Lung India

ORIGINAL ARTICLE
Year
: 2021  |  Volume : 38  |  Issue : 3  |  Page : 216--222

Challenges, experiences, and postoperative outcomes in setting up first successful lung transplant unit in India


Vijil Rahulan1, Unmil Shah1, Pavan Yadav1, Srinivasa Ravipathy1, Apar Jindal1, S Suresh1, HS Sandeepa2, Pradeep Kumar1, Anoop Mohandas1, Sharanya Kumar1, Shivaprakash Shivanna1, Santosh Kori3, Prabhat Dutta1, Prem Anand1, BN Mahesh1, N Madhusudana3, BV Bhaskar3, G Balasubramani1, Sandeep Attawar1 
1 Institute of Heart and Lung Transplant, Gleneagles Global Health City, Chennai, Tamil Nadu, India
2 Department of Pulmonology, BGS Global Hospital, Bengaluru, Karnataka, India
3 Department of CTVS, BGS Global Hospital, Bengaluru, Karnataka, India

Correspondence Address:
Dr. Vijil Rahulan
Institute of Heart and Lung Transplant, Gleneagles Global Health City, Chennai, Tamil Nadu
India

Background: Lung transplantation (LT) has emerged as a definitive cure for a plethora of end-stage lung diseases (ESLDs). With improvements in immune-suppression protocols, the posttransplantation survival rates have gone up. Aim: The study reported the initial experience of the India's single largest lung transplant program on clinicopathological profile, procedures, challenges encountered, and outcomes. Settings and Design: A retrospective analysis was done from data available at three centers of Institute of Heart and Lung Transplant, Gleneagles Global Hospitals across Chennai, Bengaluru, and Mumbai. Materials and Methods: A total of 132 patients underwent lung (single or bilateral) or combined heart and lung transplant between April 2017 and March 2020. All the participants had 30 days' follow-up. Postoperative complications, graft rejection, and 30-day mortality were reported. Kaplan–Meier survival analysis and logistic regression analysis were performed. Statistical Analysis Used: Kaplan–Meier survival and binary logistic regression was performed. Results: Interstitial lung diseases, 65.91%, were the most common diagnosis. Bilateral LT (81.3%) was the most common type of LT performed. Grade III primary graft dysfunction was observed in 16 (12.1%). Distal airway stenosis (21.97%) was the most common complication followed by anastomotic stenosis (14.30%). Gram-negative bacterial sepsis (52%) was the leading cause of death. Cumulative probability of survival at 1 month was 0.85 (95% confidence interval [CI] 0.80–0.92), and at 1 year, it was 0.78 (95% CI, 0.72–0.86). Conclusion: This study establishes the fact that despite multiple challenges, LT is a viable option for selected patients with ESLDs in India and should encourage early referrals to a transplant center.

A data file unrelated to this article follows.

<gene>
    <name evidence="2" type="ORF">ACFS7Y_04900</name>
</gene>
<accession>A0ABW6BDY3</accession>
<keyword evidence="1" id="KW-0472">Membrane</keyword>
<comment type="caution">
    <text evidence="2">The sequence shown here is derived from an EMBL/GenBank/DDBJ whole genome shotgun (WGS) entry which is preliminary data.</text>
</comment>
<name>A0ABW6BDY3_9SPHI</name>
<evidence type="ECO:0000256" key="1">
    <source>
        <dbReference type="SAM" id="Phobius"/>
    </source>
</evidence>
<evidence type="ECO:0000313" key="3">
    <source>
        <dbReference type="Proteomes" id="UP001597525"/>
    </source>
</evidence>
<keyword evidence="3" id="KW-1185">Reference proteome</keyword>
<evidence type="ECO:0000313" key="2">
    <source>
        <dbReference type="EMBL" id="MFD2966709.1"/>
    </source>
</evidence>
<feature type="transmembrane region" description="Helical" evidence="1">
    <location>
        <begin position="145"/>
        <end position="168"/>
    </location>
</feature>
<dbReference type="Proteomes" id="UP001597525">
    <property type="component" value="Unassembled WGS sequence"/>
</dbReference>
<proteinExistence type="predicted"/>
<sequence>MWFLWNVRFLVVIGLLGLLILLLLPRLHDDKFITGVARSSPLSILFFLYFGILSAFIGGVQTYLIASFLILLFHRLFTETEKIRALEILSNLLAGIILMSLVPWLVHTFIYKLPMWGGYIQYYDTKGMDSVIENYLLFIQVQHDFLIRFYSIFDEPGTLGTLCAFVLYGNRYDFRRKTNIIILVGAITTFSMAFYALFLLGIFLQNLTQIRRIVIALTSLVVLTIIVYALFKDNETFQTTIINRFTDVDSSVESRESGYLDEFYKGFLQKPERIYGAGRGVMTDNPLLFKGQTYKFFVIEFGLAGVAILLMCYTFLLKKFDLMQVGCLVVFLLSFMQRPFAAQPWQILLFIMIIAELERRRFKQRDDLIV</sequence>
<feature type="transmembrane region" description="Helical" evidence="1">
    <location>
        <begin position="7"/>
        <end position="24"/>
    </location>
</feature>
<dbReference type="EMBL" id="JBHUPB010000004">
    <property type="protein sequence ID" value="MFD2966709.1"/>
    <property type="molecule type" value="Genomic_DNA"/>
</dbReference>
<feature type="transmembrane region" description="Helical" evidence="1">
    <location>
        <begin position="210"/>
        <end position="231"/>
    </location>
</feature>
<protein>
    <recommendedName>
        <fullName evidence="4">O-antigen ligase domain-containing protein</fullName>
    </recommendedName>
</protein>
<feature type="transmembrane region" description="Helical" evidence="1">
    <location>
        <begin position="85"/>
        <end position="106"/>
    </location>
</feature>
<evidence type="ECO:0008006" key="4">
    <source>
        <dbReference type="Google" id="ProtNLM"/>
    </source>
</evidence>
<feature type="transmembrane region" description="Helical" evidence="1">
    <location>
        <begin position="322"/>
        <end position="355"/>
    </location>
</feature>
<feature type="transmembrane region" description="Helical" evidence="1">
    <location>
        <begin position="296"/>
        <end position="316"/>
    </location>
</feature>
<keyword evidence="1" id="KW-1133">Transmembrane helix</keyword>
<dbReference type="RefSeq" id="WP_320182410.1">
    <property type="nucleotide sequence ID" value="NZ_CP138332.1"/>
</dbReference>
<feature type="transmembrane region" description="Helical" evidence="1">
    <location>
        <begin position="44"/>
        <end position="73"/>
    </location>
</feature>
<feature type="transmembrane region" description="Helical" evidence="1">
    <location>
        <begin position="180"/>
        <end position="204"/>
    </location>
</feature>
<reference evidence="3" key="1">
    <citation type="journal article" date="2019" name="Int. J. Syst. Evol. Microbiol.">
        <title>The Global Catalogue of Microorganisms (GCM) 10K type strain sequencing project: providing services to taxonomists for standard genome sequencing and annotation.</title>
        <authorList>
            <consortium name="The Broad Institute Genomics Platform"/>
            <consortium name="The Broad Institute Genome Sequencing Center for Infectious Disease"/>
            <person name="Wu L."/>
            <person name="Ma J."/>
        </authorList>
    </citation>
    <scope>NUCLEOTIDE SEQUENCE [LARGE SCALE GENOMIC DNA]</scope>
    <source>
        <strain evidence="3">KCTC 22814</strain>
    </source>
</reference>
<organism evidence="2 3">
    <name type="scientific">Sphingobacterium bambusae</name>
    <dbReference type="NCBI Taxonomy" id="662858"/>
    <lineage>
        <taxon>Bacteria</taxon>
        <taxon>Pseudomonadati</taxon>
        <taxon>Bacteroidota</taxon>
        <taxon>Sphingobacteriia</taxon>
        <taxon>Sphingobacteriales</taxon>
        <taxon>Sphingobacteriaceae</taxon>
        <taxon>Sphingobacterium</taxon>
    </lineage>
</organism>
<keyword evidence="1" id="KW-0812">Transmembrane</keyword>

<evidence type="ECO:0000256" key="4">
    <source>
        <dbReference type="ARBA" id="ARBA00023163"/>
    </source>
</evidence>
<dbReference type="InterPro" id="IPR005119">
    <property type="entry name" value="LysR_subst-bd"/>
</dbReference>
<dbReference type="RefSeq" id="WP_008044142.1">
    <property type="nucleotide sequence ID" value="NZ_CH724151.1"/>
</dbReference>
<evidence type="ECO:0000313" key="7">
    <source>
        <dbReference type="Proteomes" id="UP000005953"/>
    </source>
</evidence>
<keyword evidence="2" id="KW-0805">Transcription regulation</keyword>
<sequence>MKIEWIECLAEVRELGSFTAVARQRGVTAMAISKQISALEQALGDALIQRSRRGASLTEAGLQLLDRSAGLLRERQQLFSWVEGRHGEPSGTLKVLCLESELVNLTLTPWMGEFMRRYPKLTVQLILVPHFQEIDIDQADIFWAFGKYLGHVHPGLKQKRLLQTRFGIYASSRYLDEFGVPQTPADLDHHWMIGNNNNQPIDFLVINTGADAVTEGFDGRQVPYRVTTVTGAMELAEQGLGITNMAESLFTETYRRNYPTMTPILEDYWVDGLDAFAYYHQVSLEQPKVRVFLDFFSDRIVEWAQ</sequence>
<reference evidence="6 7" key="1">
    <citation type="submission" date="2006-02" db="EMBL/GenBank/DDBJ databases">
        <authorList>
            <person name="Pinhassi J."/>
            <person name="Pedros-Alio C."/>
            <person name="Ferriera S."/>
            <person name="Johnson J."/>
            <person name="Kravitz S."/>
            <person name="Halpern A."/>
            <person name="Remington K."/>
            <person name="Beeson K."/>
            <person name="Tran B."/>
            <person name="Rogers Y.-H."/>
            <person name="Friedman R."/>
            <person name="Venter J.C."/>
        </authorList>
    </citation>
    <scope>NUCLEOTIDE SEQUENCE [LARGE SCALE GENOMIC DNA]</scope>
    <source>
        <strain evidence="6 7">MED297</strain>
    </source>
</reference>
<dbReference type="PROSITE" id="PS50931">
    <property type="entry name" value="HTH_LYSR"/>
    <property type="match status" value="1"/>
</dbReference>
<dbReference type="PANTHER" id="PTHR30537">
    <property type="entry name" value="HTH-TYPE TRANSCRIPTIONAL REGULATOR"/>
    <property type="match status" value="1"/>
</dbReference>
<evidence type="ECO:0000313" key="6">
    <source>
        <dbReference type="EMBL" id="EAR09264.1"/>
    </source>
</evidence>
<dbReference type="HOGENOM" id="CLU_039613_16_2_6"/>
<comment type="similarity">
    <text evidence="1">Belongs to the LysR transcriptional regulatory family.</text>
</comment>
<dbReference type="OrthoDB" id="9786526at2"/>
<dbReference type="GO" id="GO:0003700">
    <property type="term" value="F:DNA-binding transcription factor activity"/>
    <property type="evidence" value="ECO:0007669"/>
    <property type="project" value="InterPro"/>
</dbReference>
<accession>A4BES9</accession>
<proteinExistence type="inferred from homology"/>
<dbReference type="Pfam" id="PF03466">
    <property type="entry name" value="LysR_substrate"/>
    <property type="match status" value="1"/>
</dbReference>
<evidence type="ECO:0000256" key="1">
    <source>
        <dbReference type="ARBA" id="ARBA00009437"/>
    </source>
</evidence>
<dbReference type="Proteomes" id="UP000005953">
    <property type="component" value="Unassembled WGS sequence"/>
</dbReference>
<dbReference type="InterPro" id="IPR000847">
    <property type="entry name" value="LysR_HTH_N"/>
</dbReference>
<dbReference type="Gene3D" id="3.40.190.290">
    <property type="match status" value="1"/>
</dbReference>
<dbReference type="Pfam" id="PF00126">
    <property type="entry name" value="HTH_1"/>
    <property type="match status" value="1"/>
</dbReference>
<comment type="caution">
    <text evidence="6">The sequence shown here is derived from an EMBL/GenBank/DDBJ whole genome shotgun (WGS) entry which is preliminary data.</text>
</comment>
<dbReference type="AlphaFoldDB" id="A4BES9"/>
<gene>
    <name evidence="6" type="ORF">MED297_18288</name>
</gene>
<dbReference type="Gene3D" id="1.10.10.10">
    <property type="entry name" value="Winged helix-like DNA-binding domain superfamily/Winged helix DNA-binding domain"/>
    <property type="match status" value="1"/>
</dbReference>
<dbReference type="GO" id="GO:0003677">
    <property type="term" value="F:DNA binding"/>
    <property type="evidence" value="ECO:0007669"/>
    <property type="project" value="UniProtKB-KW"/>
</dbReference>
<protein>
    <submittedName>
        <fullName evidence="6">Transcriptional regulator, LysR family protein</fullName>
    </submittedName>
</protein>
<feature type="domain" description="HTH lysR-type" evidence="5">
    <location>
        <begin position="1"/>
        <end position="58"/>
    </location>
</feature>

How to cite this article:
Rahulan V, Shah U, Yadav P, Ravipathy S, Jindal A, Suresh S, Sandeepa H S, Kumar P, Mohandas A, Kumar S, Shivanna S, Kori S, Dutta P, Anand P, Mahesh B N, Madhusudana N, Bhaskar B V, Balasubramani G, Attawar S. Challenges, experiences, and postoperative outcomes in setting up first successful lung transplant unit in India.Lung India 2021;38:216-222


How to cite this URL:
Rahulan V, Shah U, Yadav P, Ravipathy S, Jindal A, Suresh S, Sandeepa H S, Kumar P, Mohandas A, Kumar S, Shivanna S, Kori S, Dutta P, Anand P, Mahesh B N, Madhusudana N, Bhaskar B V, Balasubramani G, Attawar S. Challenges, experiences, and postoperative outcomes in setting up first successful lung transplant unit in India. Lung India [serial online] 2021 [cited 2021 Jun 16 ];38:216-222
Available from: https://www.lungindia.com/article.asp?issn=0970-2113;year=2021;volume=38;issue=3;spage=216;epage=222;aulast=Rahulan;type=0